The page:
Introduction to JavaScript for Earth Engine

This tutorial covers just enough JavaScript to get you started writing Earth Engine scripts. For more thorough JavaScript tutorials, see these Mozilla developer resources. For an introduction to programming, with examples in JavaScript, see Eloquent JavaScript. For suggestions on JavaScript coding style, see the Google JavaScript Style Guide. In this tutorial, you're going to write JavaScript in the Earth Engine Code Editor. Before getting started, use the Code Editor guide to get familiar with the Code Editor environment.

Hello World!

Time to write your first JavaScript for Earth Engine! In your Chrome browser, go to and copy the following into the Code Editor:

Code Editor (JavaScript)

print('Hello World!');

Click Run and observe that 'Hello world!' is printed to the Console tab. The line above is a JavaScript statement. In JavaScript, statements end in a semicolon. Earth Engine programs are made up of a set of statements like this one. You can prevent code from running without deleting it by commenting it. One of the ways to comment out code is by putting two forward slashes // before the code that you don't want to run. For example:

Code Editor (JavaScript)

// print('Hello World!');

It's good practice to put lots of comments in your code, to describe what you're trying to do. It's also good to delete commented code that doesn't do anything anymore. Both these practices will improve code readability.

Basic JavaScript data types


Using variables to store objects and primitives helps code readability. For example, a variable that stores a string object is defined by single ' or double " quotes (but don't mix them), with single quotes preferred. Make a new string and store it in a variable called greetString:

Code Editor (JavaScript)

// Use single (or double) quotes to make a string.
var greetString = 'Ahoy there!';
// Use parentheses to pass arguments to functions.


Note that variables are defined with the keyword var. Variables can also store numbers:

Code Editor (JavaScript)

// Store a number in a variable.
var number = 42;
print('The answer is:', number);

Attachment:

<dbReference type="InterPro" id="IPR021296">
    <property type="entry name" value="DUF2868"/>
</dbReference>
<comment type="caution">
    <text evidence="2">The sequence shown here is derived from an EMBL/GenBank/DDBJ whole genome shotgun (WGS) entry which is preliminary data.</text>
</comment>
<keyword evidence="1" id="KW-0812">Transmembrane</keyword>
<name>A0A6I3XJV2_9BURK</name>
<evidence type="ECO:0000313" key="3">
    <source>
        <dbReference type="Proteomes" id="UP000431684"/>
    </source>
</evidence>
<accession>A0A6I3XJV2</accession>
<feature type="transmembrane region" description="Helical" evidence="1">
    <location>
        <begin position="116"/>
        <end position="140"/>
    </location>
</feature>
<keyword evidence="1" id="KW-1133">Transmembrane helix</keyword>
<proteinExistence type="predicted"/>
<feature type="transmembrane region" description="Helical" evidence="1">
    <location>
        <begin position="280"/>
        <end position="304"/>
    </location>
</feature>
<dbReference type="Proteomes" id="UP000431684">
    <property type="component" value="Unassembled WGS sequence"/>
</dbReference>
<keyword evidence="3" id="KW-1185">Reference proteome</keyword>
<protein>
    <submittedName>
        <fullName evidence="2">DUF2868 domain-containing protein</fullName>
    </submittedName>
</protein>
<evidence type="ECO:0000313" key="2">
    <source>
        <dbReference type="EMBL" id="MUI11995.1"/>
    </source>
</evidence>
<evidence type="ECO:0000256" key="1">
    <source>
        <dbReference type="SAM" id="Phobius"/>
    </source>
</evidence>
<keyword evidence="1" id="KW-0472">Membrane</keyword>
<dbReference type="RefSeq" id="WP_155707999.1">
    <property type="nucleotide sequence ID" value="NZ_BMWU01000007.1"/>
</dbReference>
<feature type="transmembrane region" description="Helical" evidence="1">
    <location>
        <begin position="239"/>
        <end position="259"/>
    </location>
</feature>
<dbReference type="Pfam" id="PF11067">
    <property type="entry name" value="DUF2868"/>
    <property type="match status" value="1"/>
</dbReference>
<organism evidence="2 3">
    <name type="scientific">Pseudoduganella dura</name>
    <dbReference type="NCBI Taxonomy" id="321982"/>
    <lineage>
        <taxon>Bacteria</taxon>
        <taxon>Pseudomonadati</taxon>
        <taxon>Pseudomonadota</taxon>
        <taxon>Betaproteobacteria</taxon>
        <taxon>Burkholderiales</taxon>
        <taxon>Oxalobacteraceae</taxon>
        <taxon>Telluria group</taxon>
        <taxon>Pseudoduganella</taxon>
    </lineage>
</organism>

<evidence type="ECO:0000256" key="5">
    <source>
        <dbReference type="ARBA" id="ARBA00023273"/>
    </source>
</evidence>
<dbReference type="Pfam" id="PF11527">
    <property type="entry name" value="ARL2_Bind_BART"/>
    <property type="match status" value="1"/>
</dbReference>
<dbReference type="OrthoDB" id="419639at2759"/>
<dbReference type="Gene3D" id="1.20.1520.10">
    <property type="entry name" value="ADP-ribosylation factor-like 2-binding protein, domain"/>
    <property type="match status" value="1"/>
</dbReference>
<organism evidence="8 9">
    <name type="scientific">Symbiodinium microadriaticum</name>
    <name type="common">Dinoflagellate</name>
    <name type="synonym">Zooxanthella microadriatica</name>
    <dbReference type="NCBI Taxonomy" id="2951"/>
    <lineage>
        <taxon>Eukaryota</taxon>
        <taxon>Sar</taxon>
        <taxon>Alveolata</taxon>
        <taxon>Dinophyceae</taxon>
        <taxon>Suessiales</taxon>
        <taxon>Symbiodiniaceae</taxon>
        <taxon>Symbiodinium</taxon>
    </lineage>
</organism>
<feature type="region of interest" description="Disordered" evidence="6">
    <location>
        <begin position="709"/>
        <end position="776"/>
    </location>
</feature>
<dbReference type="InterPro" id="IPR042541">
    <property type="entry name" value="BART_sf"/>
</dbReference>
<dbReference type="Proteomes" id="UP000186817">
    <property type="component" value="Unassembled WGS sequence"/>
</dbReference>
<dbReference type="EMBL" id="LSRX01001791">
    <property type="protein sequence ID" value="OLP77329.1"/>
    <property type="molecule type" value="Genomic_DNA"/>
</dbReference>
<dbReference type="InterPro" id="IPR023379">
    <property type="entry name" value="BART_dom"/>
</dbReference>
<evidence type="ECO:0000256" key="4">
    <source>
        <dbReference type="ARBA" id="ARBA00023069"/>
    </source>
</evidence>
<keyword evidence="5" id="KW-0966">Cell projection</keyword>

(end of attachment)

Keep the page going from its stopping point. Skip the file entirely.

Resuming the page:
In this example, observe that when print() is given two arguments separated by commas, each argument is printed on a different line.


Define lists with square brackets []. A list of numbers, for example:

Code Editor (JavaScript)

// Use square brackets [] to make a list.
var listOfNumbers = [0, 1, 1, 2, 3, 5];
print('List of numbers:', listOfNumbers);

Lists can also store strings or other objects. For example:

Code Editor (JavaScript)

// Make a list of strings.
var listOfStrings = ['a', 'b', 'c', 'd'];
print('List of strings:', listOfStrings);


Objects in JavaScript are dictionaries of key: value pairs. Make an object (or dictionary) using curly brackets {}, for example:

Code Editor (JavaScript)

// Use curly brackets {} to make a dictionary of key:value pairs.
var object = {
  foo: 'bar',
  baz: 13,
  stuff: ['this', 'that', 'the other thing']
print('Dictionary:', object);
// Access dictionary items using square brackets.
print('Print foo:', object['foo']);
// Access dictionary items using dot notation.
print('Print stuff:', object.stuff);

Note that you can get a value from a dictionary by supplying the key. This example shows you how to do that for JavaScript objects. Later you'll learn how to do it for dictionaries that are on the Earth Engine server.


Functions are another way to improve code readability and reusability by grouping sets of operations. Define a function with the function keyword. Function names start with a letter and have a pair of parentheses at the end. Functions often take parameters which tell the function what to do. These parameters go inside the parentheses (). The set of statements making up the function go inside curly brackets. The return keyword indicates what the function output is. There are several ways to declare a function, but here we'll use something like this:

Code Editor (JavaScript)

var myFunction = function(parameter1, parameter2, parameter3) {
  return statement;

Let's consider the lines one by one. The first line creates a new function and assigns it to the variable myFunction. This variable could have been named anything. It defines how to call the function later. The terms in the parentheses after the function name (i.e. parameter1, parameter2, parameter3) are the parameter names and could have been named anything as well, though it's good practice to give them unique names that are different from the code outside the function. Whatever you name them, these are the names that function will use to refer to the values that are passed into the function when it is called. The value of a parameter once it's been passed into a function is called an argument. Although functions can use variables declared outside the function (global variables), function arguments are not visible outside the function. Functions can take as many parameters as you need, even zero. Here's a simple example of a function that just returns its argument:

Code Editor (JavaScript)

// The reflect function takes a single parameter: element.
var reflect = function(element) {
  // Return the argument.
  return element;
print('A good day to you!', reflect('Back at you!'));

This is an example of a user-defined function. There are also lots of built-in Earth Engine functions. Explore the Code Editor Docs tab to learn about these built-in functions. Here's a very simple example of an Earth Engine function:

Code Editor (JavaScript)

var aString = ee.Algorithms.String(42);

In the next section, learn more about Earth Engine Objects and Methods.